Goats on the grounds crew at Contra Costa Country Club

A team of goats gobbles up the California course, where the all-natural weed eaters have become a hit with members.

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Goats golf course
A herd of voracious goats gets to work on a “barranca” at Contra Costa Country Club in Pleasant Hill, Calif., which has employed the hoofed beasts since 2017 as an environmentally (and member-) friendly way to tame the course’s treacherous hillsides. Photos by Ryan Maher


Ryan Maher isn’t the first to unleash a herd of hungry ungulates on a golf course.

Legend has it that several centuries ago, sheep — seeking to avoid the howling wind — huddled in depressions on the Old Course at St. Andrews and thus begat the bunkers. Sheep were the original grounds crew, and woolly mowers still roam courses from the United Kingdom to New Zealand.

Slightly more recently than the Old Course bunker hunkering, a handful of courses — particularly on the West Coast — have learned it behooves them to bring in a different kind of ruminant: goats.

Maher, GCSAA Class A superintendent at Contra Costa Country Club in Pleasant Hill, Calif., and a seven-year member of GCSAA, has procured the services of hundreds of goats the past three seasons to help tame the club’s overgrown “barrancas” — inaccessible and potentially dangerous rocky canyons and hillsides that are common in Northern California.

Beloved from the start by the Contra Costa members, the goats are going big-time — virtually, at least. A video tweet of Maher’s showing the 500-strong goat gang relocating across a mile of the course garnered more than 70,000 views in little over a month.

Maher tweeted this scene of goats on the move at 18-hole Contra Costa Country Club in May 2019:

“I’ve been getting a bunch of questions, some from other superintendents,” Maher says. “I think it’s going to become more of a common thing. Labor is so expensive, and because of restrictions and the emphasis on environmental safety ... no one wants to spray a bunch of pesticides. This is a good visual for neighbors and members. (The goats) are taking care of it in a totally natural, organic way.”

Maher didn’t exactly introduce the idea to the West Coast. He landed at Contra Costa CC in 2015 and was vexed by the steep barrancas, which he says were overgrown with blackberry bushes, thistles and other weeds.

“They’re really dangerous areas for our guys to get in there and weed-eat,” Maher says, “and it was taking us forever to do in-house. It was taking away from jobs on the golf course.”

He had seen goats working on hillsides in the area and learned that Pasatiempo Golf Club in nearby Santa Cruz had been importing itinerant landscaping goats since 2010. In 2017, the goats made their Contra Costa debut, and they’ve been an annual rite of spring since.

“Our members love it,” Maher says. “I’ve had zero negative feedback. It’s really quite a spectacle. In fact, the most common question I get is not, ‘Why are the greens so slow?’ or anything about the course. It’s, ‘When are the goats coming out?’”

Maher, predictably, outsources his four-legged workforce. He pays the folks at Rent A Goat $1,000 per acre, and the Rent A Goat herders handle the rest. The goat guests arrive in modified horse trailers and stick around a week or so. They stay in a temporary enclosure of electrified fencing. A Rent A Goat “shepherd” lives on-site in a trailer in a maintenance yard, along with a border collie to help ride herd.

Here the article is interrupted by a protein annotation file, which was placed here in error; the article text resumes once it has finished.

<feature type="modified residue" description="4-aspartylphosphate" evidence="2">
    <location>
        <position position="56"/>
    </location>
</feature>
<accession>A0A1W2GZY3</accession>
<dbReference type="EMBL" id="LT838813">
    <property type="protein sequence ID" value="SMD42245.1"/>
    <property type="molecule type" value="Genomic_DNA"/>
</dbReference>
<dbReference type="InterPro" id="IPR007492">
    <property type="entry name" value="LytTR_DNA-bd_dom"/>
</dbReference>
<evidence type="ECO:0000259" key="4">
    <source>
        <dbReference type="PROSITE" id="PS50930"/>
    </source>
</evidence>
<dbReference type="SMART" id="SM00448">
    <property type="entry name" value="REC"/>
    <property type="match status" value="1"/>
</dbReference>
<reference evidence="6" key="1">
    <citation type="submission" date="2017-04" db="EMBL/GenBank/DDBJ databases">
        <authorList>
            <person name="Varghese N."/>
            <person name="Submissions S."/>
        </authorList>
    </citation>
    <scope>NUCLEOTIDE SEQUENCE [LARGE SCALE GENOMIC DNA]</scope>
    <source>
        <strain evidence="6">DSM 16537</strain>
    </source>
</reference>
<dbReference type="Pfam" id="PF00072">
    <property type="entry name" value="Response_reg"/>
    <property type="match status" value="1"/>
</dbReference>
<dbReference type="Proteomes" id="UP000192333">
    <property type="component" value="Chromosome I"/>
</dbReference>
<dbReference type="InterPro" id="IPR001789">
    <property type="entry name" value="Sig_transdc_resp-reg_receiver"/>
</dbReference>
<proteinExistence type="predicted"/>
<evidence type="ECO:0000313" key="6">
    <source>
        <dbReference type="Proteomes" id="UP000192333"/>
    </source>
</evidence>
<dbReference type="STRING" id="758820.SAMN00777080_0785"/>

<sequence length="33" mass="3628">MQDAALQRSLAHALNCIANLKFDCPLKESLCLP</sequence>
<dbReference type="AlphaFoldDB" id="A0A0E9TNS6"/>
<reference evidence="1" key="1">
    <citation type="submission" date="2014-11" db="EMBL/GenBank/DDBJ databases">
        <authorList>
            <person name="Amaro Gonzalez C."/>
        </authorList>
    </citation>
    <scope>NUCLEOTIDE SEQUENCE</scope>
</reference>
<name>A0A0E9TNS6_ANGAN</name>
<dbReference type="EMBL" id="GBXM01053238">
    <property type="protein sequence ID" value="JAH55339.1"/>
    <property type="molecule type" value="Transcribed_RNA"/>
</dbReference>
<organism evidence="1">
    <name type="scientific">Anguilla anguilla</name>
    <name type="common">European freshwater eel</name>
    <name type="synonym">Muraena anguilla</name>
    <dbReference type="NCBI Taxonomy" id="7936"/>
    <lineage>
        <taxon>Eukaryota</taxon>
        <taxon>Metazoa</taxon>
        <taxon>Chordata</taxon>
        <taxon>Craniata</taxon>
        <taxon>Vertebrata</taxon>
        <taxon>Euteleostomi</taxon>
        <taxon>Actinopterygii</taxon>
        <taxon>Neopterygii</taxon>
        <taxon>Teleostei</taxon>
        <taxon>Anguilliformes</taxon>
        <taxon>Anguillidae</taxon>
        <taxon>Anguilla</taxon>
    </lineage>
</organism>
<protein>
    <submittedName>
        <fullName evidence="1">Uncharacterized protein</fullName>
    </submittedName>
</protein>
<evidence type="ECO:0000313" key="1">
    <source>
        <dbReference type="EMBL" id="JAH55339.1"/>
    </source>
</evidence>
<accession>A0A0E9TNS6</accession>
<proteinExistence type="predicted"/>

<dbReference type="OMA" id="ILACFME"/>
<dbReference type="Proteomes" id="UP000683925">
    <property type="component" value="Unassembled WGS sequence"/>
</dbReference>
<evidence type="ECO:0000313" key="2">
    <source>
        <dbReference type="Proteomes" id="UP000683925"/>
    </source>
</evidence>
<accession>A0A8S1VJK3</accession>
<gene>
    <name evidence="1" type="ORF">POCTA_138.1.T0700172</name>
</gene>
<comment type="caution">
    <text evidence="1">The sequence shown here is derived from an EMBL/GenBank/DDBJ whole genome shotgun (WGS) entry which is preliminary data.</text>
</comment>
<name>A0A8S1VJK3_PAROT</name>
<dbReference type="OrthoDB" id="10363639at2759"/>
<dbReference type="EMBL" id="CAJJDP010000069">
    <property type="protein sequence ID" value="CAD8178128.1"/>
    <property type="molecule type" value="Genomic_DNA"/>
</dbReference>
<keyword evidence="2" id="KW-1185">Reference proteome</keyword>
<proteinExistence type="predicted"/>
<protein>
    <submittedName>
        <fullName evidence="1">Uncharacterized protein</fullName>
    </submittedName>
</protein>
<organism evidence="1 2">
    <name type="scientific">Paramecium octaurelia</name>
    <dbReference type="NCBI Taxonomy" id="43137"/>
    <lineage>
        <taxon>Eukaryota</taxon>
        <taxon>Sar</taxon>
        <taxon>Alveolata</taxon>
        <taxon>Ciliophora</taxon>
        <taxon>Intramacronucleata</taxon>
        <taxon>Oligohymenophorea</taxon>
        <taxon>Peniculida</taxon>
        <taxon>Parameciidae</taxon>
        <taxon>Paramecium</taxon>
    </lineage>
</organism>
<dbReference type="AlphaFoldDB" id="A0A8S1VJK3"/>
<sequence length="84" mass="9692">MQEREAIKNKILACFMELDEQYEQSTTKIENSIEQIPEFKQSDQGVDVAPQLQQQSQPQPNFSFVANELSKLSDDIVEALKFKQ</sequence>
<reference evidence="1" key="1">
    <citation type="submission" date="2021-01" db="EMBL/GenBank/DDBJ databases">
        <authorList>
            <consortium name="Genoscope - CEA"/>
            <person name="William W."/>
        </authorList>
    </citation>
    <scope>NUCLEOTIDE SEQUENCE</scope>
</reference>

Contra Costa Country Club
According to Rent A Goat — the company that furnishes Contra Costa’s grazing crew — goats dine on numerous wild and invasive plants, including poison ivy, thistle and kudzu.


Down the road in Oakland, Calif., at Claremont Country Club, Josh Clevenger has similar goat stories. He, too, saw them working the Northern California land — “I thought, that’s a damn good idea for a way to maintain these natural hillsides,” Clevenger recalls — and back in 2017, he rented his own herd. His goal: Make the concept cost-effective and environmentally beneficial, and allow himself flexibility in directing his strained labor resources.

“Goats checked all of those boxes,” says Clevenger, a GCSAA Class A superintendent and 17-year association member. “It’s really a win-win for everybody. It’s been an absolute home run for us.”

Workforce concerns initially drove Clevenger to dip his toe in the goat labor pool.

“A few years ago, we started to have issues with getting to a fully staffed number,” he says. “It seems each year we have fewer people. I was looking at ways to address that and still keep guys focused on tees, greens and fairways.”

The environmental benefits — potential reductions in pesticides and fossil fuels — were just a bonus, albeit a big one.

“Roundup is a big topic. The use of chemicals is a big topic, especially where we live,” Clevenger says. “Now I have people bringing their kids, taking pictures with the goats. And the talk turns from, ‘Look at the golf course as a big polluter,’ to, ‘Look what they’re doing to be environmentally friendly.’

“We’re very much thinking about what’s right for the environment. From every angle, this is a PR win for all. It’s my members’ favorite time of year. I’d say there’s no downside. There’s no better way to maintain natural areas than to graze it.”


Andrew Hartsock is GCM’s managing editor.